Broken ( After visit to London, September 2017) by Dave Rendle

I heard the crying of the birds

as music sailed into tragic sky,

passing lonely figures with express

ionless gaze, sitting sightless and mute,

their only comfort a strong weatherproof can

almost naked in their cages, neglected and worn,

faces stained with sadness and bitter pills

the marks of battered existence,

sheltering among cardboard in open view

broken and torn, losing sense of hope,

with aching belly’s, empty pockets

flicker of dreams slowly evaporating,

struggling, drifting on streets of anguish

the pavements they sleep, not laced with gold,

as rain poured down, to lash skin and souls

others  rushed on by in search of entertainment

troubles they will keep as another world turns.

and politicians walk on paths of indifference.


.stop sign. by Sonja Benskin Mesher

the lady with the blue umbrella

is merely a road sign, remember.


until we walk over and find there

is not one.


had difficulty sleeping, thinking.

of you all.

the hurricanes.


thinking of you all.


the genocide.

spelled carefully


you all

at war.


all who are ill,



i went on the bus, saw the mud

from the festival. talked   to you

who got lost and fed the homeless.


read some road signs elsewhere.



Closed Quarters *for DACA* by Debra Webb Roberts

Space shared multiplies,
slices of atmosphere warm
to congenial

where offerings of generous
are portioned, not rationed –
this becomes our giving room

We like tidy edges,
picket fence perfection
until maps reveal untraceable tracks,
crossed boundaries prove Others
left behind to hanging out on the fringe

We’ve elbow room for plenty,
wide brimmed-hats and big boots
boast enormity

Even the stoutest of walls must breathe,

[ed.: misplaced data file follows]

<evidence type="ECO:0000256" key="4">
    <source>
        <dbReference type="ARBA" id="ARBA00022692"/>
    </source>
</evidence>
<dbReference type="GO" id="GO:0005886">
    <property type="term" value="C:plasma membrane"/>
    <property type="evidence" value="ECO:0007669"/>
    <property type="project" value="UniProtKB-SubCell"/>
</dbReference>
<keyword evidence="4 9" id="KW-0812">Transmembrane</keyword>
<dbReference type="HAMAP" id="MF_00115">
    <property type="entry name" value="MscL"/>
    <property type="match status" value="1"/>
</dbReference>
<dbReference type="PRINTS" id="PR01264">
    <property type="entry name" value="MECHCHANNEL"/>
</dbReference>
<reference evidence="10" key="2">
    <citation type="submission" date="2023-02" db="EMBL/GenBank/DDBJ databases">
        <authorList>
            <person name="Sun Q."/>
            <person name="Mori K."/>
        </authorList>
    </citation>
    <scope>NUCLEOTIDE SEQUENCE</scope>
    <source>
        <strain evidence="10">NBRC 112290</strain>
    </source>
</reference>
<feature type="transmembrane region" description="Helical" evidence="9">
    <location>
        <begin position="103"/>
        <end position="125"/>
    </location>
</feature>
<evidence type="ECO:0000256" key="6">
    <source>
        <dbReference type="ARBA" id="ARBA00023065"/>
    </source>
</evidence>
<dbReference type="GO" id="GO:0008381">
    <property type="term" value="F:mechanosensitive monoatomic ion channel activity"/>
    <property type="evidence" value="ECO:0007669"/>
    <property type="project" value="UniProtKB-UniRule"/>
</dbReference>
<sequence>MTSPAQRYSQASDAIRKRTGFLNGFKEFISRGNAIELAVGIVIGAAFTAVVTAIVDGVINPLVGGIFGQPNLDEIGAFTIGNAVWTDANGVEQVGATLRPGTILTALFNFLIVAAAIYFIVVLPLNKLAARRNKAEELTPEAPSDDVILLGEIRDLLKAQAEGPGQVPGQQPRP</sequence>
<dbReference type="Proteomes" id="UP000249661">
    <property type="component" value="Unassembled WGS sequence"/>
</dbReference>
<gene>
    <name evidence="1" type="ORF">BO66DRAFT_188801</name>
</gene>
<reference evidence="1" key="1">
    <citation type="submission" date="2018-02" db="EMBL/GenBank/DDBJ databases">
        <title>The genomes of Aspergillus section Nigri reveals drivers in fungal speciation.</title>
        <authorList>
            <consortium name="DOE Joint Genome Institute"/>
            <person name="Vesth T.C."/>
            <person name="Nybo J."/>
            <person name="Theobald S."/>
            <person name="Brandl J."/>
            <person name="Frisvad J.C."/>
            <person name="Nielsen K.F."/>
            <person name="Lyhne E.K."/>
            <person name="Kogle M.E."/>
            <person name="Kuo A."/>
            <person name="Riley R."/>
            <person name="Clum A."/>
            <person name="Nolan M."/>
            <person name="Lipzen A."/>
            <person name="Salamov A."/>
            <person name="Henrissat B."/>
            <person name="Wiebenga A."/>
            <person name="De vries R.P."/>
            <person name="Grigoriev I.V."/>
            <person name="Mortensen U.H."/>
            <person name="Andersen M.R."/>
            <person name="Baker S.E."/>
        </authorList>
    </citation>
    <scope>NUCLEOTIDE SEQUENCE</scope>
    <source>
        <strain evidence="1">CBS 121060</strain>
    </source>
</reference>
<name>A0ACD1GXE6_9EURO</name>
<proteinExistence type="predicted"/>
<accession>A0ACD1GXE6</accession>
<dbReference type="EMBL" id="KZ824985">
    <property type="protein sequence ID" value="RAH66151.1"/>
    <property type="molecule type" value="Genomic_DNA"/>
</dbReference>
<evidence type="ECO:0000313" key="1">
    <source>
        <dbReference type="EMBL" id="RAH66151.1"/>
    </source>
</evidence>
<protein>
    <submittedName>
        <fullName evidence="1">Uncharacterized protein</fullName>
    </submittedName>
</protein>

expansion is a door blown wide open –
do we come unhinged at prospect?

Warm welcomes friend and stranger,
empty platitudes tossed aside,
dishing out, instead, the simplest gifts of grace

Here it seems irrational to segregate,
heart’s divided and sometimes stingy cry
for solitude goes unheard, defied
in the expansive act of ushering in

Old modes relearned,
elders taught necessity of compassion :
strangers and angels come, visit;
invitational is to revisit soul’s yearning
for connection

A land, a house, a home of plenty –
proverbial jar of oil never runs dry

Spaces portioned, freely served,
the welcome mat whose face
is worn away for traffic

Love does not divide, nor reduce

Where walls come down
hearts increase in size
souls expand with joy

.not for sale. by Sonja Benskin Mesher

critical.  some things are not for sale.


you see.

it is

not about money

nor gain.


critical. heard things

you disliked.     they

saved your life

didn’t                they?


critical and        difficult

on all sides.       it is not

a competition, we shall

not paint it white.   the


upper rooms.



Our Children’s Story by David R Mellor

The rolling film

The ticker tape

The white van that feels no pain

The eye witness “who saw nothing “

The slow counting of numbers

“Is that 1 or 13?”


The rolling film

Over her eyes

The white van speeding towards her

Imagining the screams


This is our children’s bedtime story 


Following the events in Barcelona.